I’m currently reading John Baxter’s Woody Allen: A Biography, a book I bought – and started – back in the late ‘90s, but abandoned for some reason. It’s always stuck in my craw that I didn’t finish it at the time, but it’s good to finally get back to it, despite it now only covering half of his career.

Hit: I’ve Heard That Song Before – Harry James

Hidden Gem: Back To The Apple – The Count Basie Orchestra

Rocks In The Attic #592: George Gershwin – ‘Manhattan (O.S.T.)’ (1979)

RITA#592
I recently got to see Woody Allen’s Manhattan on the big screen – re-released and screened as part of the New Zealand International Film Festival’s Autumn Classics programme.

Of the two most famous films of his ‘70s output – 1977’s Annie Hall and 1979’s Manhattan (the Rubber Soul / Revolver of Allen’s filmography) – I’ve always preferred Manhattan. While Annie Hall is undoubtedly a fantastic film, overshadowing Star Wars at the 1978 Academy Awards by winning Best Picture, Best Director, Best Original Screenplay (Allen & Marshall Brickman) and Best Actress (Diane Keaton), it’s accolades also bring a lot of weight with it.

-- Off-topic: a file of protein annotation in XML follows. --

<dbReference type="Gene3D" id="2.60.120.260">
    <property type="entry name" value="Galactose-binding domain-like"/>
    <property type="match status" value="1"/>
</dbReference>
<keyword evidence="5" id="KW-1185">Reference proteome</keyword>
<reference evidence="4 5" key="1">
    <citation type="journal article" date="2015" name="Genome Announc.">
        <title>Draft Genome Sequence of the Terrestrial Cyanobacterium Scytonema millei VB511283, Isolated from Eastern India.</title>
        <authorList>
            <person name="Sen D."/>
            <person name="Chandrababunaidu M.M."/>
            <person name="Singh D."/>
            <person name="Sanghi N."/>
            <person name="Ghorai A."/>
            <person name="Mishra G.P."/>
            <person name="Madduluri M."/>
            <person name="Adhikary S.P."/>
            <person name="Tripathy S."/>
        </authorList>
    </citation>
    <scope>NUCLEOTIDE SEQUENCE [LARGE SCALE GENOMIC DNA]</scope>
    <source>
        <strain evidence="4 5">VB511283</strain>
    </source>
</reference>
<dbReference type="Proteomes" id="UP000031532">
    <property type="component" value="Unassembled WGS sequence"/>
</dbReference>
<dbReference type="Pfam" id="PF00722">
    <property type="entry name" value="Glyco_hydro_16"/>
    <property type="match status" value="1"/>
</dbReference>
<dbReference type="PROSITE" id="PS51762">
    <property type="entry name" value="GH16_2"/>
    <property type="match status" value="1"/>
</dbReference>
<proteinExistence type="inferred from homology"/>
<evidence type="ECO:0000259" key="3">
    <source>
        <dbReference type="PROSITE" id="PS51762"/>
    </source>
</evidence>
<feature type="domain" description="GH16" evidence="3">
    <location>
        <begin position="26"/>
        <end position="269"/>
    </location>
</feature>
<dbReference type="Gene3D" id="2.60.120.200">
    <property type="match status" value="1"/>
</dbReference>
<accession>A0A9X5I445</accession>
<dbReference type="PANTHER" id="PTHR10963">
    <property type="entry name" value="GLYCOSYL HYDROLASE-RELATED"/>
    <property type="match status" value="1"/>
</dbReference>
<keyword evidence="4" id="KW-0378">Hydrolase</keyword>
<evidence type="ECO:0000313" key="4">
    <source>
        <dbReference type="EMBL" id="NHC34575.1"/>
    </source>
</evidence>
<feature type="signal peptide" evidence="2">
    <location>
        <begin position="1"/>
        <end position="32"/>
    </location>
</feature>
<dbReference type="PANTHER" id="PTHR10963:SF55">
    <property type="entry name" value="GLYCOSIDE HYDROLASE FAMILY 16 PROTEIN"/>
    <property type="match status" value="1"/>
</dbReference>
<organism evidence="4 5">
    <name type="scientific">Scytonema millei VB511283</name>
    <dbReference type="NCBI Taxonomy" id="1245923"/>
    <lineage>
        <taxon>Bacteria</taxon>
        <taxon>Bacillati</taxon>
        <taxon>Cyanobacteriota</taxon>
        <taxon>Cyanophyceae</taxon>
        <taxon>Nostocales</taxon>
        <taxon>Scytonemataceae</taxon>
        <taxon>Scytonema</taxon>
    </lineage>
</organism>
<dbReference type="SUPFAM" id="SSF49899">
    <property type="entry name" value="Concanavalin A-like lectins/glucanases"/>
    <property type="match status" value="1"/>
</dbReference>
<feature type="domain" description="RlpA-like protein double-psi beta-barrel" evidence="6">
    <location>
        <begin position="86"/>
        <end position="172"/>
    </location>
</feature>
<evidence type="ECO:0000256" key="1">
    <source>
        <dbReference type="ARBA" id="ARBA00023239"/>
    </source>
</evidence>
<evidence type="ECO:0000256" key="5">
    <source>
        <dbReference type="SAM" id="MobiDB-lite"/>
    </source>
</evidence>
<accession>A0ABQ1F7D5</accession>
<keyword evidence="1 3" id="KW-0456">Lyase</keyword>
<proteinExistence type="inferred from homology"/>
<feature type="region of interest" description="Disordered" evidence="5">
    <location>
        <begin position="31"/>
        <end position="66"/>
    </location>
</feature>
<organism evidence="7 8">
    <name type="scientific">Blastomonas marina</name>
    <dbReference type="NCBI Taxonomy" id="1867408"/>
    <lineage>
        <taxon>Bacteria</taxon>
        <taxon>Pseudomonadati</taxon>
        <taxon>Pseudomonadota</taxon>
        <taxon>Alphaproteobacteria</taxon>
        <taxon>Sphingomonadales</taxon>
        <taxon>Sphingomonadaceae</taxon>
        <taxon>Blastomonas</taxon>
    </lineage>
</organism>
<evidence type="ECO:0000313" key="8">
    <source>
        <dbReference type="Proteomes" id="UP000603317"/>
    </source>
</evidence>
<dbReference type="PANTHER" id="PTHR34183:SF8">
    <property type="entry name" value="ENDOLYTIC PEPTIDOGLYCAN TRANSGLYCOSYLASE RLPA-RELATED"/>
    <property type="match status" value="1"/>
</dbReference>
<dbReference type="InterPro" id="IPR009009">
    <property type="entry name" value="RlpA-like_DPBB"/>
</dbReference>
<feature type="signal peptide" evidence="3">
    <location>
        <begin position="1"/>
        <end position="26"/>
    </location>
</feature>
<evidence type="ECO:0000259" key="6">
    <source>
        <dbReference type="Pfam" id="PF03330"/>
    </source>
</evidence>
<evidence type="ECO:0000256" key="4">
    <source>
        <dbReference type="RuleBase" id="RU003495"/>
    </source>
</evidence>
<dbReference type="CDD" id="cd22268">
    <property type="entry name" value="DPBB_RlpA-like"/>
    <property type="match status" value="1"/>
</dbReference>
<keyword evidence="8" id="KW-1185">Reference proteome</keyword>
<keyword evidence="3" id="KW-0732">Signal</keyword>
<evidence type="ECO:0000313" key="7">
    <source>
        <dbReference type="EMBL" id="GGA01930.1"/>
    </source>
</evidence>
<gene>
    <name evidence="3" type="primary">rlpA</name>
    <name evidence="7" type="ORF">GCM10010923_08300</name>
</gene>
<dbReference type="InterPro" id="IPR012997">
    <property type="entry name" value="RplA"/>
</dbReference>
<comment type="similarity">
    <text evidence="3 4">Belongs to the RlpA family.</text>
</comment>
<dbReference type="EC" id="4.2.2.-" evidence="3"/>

Manhattan, on the other hand, didn’t win a sausage at the 1980 Academy Awards – despite nominations for Best Supporting Actress (Mariel Hemingway) and Best Original Screenplay (Allen & Brickman again). Where Annie Hall is the quintessential Woody Allen film, and the progenitor of the modern romantic-comedy, it also suffers from being the most obvious, the one chosen as a life template by dilettante faux-bohemian women due to the kooky allure of Diane Keaton’s character.

Manhattan is the Woody Allen fan’s Woody Allen film. It’s shot in 2.35:1 widescreen black-and-white, which avoids the risk of any low-brow audience seeing it, and it’s also a much more low-key affair. The nature of the relationship between Woody Allen and Diane Keaton’s characters might be the narrative focus of Annie Hall, but in Manhattan this is merely a peripheral matter. Instead, the later film deals more with the threat of being alone in a city full of people. As a result, while the one-liners in Annie Hall may be funnier, the jokes in Manhattan have more weight.

While Annie Hall may serve as the template formula for the rom-coms of today’s cinema, it’s the overbearing melancholia of Manhattan that inspired perhaps the greatest film in the modern-day genre, Rob Reiner’s When Harry Met Sally (1989).